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UBC Undergraduate Research

Inclusive Culture at UBC - Based on the experiences of graduate students with disabilities Lee, Carol (Hyunji); Avari, Byram; Vandenschrick, Thomas

Abstract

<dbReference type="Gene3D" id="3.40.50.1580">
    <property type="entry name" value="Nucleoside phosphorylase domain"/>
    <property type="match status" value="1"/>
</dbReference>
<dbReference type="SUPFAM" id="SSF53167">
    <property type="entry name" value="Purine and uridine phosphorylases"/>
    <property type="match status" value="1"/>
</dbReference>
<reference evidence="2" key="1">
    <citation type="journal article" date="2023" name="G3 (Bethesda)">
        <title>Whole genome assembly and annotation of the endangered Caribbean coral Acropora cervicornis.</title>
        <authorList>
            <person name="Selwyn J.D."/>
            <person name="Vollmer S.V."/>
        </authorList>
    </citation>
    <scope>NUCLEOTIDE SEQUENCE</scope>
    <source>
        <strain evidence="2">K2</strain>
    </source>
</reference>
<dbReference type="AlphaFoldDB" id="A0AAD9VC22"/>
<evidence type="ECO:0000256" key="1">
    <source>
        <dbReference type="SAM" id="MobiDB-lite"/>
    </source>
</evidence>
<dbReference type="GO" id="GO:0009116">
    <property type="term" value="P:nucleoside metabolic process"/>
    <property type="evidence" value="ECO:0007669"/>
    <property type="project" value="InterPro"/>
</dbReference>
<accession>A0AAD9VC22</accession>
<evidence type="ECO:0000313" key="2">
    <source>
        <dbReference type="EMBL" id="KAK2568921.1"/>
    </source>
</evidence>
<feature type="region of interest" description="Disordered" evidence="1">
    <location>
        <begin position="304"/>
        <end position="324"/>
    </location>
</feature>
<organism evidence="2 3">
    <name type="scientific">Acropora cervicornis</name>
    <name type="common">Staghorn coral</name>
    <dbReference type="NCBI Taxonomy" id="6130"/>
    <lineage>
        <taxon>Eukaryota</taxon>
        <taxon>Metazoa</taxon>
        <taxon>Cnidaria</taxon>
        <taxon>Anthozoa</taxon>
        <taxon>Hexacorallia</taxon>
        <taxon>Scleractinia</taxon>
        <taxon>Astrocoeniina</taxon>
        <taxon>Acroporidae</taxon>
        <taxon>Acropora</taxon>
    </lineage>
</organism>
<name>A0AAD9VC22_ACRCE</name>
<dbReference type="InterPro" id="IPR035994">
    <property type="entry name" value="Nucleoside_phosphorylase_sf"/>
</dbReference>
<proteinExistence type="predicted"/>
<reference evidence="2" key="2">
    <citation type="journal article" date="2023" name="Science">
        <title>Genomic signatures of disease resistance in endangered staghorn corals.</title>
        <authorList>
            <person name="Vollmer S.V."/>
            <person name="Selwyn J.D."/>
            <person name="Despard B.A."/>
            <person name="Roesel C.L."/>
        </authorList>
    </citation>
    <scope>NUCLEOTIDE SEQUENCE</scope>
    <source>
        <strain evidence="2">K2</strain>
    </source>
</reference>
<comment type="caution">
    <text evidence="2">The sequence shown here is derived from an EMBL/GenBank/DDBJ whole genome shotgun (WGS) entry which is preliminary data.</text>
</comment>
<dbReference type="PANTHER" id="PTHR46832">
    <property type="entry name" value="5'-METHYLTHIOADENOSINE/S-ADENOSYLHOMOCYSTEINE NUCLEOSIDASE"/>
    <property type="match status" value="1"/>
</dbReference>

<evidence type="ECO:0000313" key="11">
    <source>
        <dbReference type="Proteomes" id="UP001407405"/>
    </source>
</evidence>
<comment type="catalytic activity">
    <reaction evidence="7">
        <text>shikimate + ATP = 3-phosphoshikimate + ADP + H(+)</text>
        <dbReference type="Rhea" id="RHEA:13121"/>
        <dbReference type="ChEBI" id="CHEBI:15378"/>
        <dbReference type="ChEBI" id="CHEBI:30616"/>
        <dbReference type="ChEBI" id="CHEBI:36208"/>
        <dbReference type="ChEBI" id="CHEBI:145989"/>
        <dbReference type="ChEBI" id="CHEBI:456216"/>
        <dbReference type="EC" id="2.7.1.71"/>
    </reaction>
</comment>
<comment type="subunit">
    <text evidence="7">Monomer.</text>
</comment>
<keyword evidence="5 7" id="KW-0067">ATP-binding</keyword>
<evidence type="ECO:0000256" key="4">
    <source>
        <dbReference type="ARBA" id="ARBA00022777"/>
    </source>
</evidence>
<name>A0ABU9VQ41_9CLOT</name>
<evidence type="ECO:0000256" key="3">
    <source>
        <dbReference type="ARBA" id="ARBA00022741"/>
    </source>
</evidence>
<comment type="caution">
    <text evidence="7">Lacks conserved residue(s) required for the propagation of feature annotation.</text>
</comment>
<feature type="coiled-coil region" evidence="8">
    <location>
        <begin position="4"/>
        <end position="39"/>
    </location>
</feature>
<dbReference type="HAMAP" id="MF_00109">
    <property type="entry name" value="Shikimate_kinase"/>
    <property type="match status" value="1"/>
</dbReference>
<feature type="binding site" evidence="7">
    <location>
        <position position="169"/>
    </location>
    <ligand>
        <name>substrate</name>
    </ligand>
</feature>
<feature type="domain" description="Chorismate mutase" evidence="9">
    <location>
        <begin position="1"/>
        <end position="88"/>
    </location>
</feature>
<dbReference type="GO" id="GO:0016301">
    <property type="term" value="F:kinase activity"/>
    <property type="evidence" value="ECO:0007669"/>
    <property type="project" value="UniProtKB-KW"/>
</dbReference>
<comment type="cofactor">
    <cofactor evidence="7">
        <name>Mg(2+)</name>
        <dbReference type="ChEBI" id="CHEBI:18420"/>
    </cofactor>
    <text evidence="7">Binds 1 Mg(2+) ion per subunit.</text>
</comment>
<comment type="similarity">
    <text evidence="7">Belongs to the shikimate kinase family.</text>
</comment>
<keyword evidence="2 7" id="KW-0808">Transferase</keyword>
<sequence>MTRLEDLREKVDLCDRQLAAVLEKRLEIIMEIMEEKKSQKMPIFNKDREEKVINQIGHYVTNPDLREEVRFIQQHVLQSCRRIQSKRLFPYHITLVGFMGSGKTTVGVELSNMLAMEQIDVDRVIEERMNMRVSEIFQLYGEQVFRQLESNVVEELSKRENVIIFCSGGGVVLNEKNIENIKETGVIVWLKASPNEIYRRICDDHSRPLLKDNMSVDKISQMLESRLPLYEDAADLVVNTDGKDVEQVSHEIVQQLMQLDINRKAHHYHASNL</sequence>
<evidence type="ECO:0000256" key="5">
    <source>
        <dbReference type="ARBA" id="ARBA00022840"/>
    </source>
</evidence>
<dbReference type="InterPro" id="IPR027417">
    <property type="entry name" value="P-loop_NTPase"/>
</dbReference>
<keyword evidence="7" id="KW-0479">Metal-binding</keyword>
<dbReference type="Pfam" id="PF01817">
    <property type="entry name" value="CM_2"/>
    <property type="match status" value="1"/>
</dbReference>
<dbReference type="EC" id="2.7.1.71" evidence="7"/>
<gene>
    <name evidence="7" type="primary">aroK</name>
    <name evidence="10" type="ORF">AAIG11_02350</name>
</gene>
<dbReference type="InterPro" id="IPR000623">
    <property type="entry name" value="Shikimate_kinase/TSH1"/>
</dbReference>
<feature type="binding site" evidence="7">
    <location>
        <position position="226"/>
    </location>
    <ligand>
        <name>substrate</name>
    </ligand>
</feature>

The long-term purpose of the work was the following: ‘Increase accessibility for graduate students with disabilities and put in place interventions to support this goal.’ Initially, we were asked by SEEDS to conduct a UBC policy analysis based on prior research and identify areas of improvement for accessibility on campus for graduate students. A study carried out in 2018 by a UBC student has indeed been our main focus throughout the semester. We were initially given a summary of the study which identified 7 key themes of all the interviews conducted. As a team, we chose to focus more specifically on Theme 3: Building an Inclusive Culture. We chose this theme because it is regarded as a key element that directly influences the university experiences of the students. This report includes a detailed analysis of the interviews and allowed us to provide specific recommendations. Realizing that the Coronavirus pandemic greatly affected all students, our team decided to take our project a little further than what was required and we created a survey through Qualtrics. From the survey, our team asked graduate students with disabilities how the pandemic affected their involvement and engagement in class and with other peers. We also asked how the accommodation at UBC has changed in light of the pandemic and how it impacted their sense of inclusivity on campus. Was the online classes during the academic year an improvement or a worsening for the students? Did the pandemic affect the availability of the Centre for Accessibility? These are all questions we posed ourselves and wanted to know more about. Therefore, both the 2018 study analysis and the survey analysis account as our two major information sources from which our team was able to draw conclusions. In addition to this, a conversation with a student who has previously worked with the Centre for Accessibility and who recently worked as a student leader in University Affair unexpectedly gave us additional key insights on the experiences of graduate students with a disability on campus. The student, who also identified with a disability, was able to provide us with multi-faceted information as they had the viewpoint of the Centre and the viewpoint of a disabled student in need of accomodation. An extensive literature review was performed in order to draw the current picture of disability and accessibility in Canada and on university campuses more specifically. Based on all the information we were able to gather, we were able to conclude that a majority of the students with a disability felt ‘neutral’ towards whether they felt UBC had created an atmosphere of inclusivity. With regards to certain survey answers and the 2018 study, we were able to identify some of the successes and failures of the University’s approach. A major recurrent aspect is the paperwork and bureaucratic processes that dibaled students have to experience before having access to accomodations. It is understandable and necessary for students to fill in papers about their specific needs in order for the university to be able to help them in the best possible way and in order to avoid any type of abuse. Nevertheless, questions need to be posed about the extent of the paperwork. For example, it is counterproductive, if not impossible, for students with neurodevelopmental problems to fill in cast amounts of paperwork. In addition, various students have expressed one significant side effect of this paperwork as being a loss of time which could have been used to do other things that foster the students’ feeling of inclusivity; socializing, preparing for classes to better participate, and attending associations meetings. Furthermore, students have expressed that the lengthy process of having to prove their disability caused additional stress and trauma. In relation to the pandemic, answers have been varied. Some students have expressed positive aspects about class access and e-learning. Nevertheless, a majority of students specified the increased mental health issues and lack of social interactions, as expected. While non disabled and disabled students alike suffered from this, it should be noted that for students with disabilities, the stress they experienced was in addition to the stress already acquired from getting access to accommodation and from having a disability in the first place. Finally, there is one important focus that is more important than one may think. Raising awareness amongst students who do not have disabilities could make a big difference on campus. A recurrent experience that students with disability almost always experience is that of feeling different. The Centre for Accessibility can attempt to close that gap but non-disabled students also have a role to play. While this policy analysis is potentially more utopic, it remains an ideal that should be one of the university’s objectives. Raising awareness and inviting to adapt one’s behaviour could include getting non-disabled students involved in accommodating disabled students or organising workshops and conferences that raise awareness. Disclaimer: “UBC SEEDS provides students with the opportunity to share the findings of their studies, as well as their opinions, conclusions and recommendations with the UBC community. The reader should bear in mind that this is a student project/report and is not an official document of UBC. Furthermore readers should bear in mind that these reports may not reflect the current status of activities at UBC. We urge you to contact the research persons mentioned in a report or the SEEDS Coordinator about the current status of the subject matter of a project/report.”

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